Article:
Racehorse trainer Fergal O'Brien is aiming for the top
When Fergal O'Brien goes to the Festival this week, half of him will be going as a racehorse trainer and the other half will be very much in a public relations role.
As an up-and-coming trainer, he knows how important it is to give owners the full experience owning a thoroughbred brings.
He is the first to admit his job is part-trainer, part-socialiser, particularly when it comes to meetings like Cheltenham.
"When you're trying to build up your reputation and business, ultimately it is about having winners, of course," said Fergal, who runs Fergal O'Brien Racing at Fossebridge, near Cirencester.
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"But it's also about giving people a good day out so they get the whole experience of what being a racehorse owner is all about.
"This is part of the leisure industry and owning a racehorse is more often than not people's hobby so they've got to have fun.
"Luckily for me I'm quite an outgoing and sociable person so it's not difficult for me to do that bit of it."
He says the Festival is the big one as far as National Hunt racing is concerned and worth getting excited about.
As a lad growing up in Ireland, Fergal admits his wasn't a racing family but he caught the bug from his two older brothers.
Then at nine he got a pony for Christmas and the seed was well and truly sown.
Now 40, Fergal spent 19 years as head lad at Gold Cup and two-time Grand National-winning trainer Nigel Twiston-Davies' yard at Guiting Power.
"The Festival was always a really exciting time for us," said Fergal.
Indeed Fergal helped to train and look after 2010 Gold Cup winner Imperial Commander during his time at Nigel's yard.
"Now I have my own yard I would love to go there with lots of my own horses."
This year however, the horse most likely to run in the Festival from Fergal's yard will be Creevytennant, entered in the CGA Foxhunter Chase, the race immediately after the Gold Cup on Friday.
As well as his charge, Fergal's top tips for Cheltenham are horse of the moment Sprinter Sacre, owned by Caroline Mould, who lives just outside Cheltenham, racing in the Queen Mother Champion Chase on Wednesday.
It is early days for Fergal, who has been running the yard at Fossebridge for less than two years, but he insists he's aiming for the top.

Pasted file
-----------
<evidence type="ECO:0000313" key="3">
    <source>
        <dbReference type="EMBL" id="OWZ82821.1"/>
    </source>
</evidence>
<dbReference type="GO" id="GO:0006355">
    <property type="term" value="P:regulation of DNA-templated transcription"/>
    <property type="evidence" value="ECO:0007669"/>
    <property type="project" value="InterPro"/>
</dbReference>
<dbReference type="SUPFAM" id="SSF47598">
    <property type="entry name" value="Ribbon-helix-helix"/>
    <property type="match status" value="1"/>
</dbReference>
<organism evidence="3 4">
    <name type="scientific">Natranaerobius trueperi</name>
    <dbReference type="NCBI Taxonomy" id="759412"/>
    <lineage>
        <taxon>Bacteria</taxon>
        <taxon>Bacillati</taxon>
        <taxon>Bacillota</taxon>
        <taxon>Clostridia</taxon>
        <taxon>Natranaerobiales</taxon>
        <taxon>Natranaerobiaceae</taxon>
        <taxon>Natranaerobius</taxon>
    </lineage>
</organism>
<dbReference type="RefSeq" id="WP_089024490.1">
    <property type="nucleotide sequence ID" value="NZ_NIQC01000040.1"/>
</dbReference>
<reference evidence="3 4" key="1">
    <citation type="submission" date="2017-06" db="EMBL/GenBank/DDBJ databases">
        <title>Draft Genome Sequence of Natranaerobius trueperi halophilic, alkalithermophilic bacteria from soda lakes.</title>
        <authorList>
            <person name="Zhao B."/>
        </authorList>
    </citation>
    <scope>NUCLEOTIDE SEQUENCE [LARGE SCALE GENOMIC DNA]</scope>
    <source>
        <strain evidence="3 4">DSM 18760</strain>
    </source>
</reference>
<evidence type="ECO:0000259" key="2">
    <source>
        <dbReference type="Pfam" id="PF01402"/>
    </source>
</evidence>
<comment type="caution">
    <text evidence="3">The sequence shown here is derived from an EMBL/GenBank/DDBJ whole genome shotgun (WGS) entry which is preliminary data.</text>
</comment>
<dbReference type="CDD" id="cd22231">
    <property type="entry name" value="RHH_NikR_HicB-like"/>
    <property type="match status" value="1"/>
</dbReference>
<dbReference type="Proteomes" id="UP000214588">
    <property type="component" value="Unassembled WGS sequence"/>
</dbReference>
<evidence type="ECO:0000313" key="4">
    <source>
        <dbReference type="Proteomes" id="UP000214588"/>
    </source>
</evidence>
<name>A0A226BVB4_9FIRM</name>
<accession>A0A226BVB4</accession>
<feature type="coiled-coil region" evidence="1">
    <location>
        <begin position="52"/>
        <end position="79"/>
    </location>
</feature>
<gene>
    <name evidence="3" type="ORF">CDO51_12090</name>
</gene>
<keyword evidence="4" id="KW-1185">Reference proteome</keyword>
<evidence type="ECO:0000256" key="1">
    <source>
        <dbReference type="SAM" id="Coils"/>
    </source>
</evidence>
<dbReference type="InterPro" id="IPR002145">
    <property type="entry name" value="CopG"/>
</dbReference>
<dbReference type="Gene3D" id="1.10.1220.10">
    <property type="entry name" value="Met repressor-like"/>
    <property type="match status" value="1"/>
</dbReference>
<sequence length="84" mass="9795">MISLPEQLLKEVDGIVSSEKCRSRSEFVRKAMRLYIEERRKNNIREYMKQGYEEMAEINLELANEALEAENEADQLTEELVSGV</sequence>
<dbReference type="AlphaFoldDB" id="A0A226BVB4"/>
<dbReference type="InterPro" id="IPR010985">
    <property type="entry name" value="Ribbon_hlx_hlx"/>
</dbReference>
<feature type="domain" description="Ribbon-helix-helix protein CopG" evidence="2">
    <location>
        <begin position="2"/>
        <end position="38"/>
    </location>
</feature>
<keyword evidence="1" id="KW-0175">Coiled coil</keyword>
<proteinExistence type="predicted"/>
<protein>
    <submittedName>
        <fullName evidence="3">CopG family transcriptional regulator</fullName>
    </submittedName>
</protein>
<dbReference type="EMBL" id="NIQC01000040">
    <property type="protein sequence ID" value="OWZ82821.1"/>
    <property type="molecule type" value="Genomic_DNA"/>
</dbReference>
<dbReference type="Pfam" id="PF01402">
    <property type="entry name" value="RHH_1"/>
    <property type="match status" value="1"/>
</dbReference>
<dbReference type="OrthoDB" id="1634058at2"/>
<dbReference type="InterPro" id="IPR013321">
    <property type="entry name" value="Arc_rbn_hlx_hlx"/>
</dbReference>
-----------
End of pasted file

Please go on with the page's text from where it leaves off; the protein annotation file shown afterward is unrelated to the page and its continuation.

"At the moment we are a medium-sized yard but I am ambitious and I will work very hard to succeed," he said.
Working days for Fergal start at the ungodly hour of 5.30 in the morning with feeding his string.
At present his yard has 30 National Hunt horses and 10 point-to-pointers, which Fergal has been particular successful in, topping the West Midlands Point-to-Point Trainers' Table for the last four seasons.
"We then exercise them on the gallops, followed by mucking out and general care of the horses," he said.
And that's not to mention all the administration he has to do, as well as being on call 24-7 to owners ringing to find out how their horse is.
"Some of these people live abroad or work late so whenever they ring me, they want to have a chat about how things are going," he said.
Somehow or another he also manages to fit in time with his family – wife Jelly, who works alongside him, and daughters Fern, seven, and Daisy, five.
"The girls have always ridden but actually they are more interested in being at the yard with the staff, who are brilliant with them," said Jelly (whose real name is Angelica).
Fergal added: "They come with us to the races but they prefer the point-to-point, where they have the space to run around a bit, which is more fun for them."
For now though, all eyes are on Cheltenham where, although he doesn't have a string of horses running, Fergal will be wearing his social hat and living the Festival experience with his clients.
"Running this yard is like living my dream," he said.
"Sometimes it can be a nightmare, more often it is a joy, but for us it is a way of life."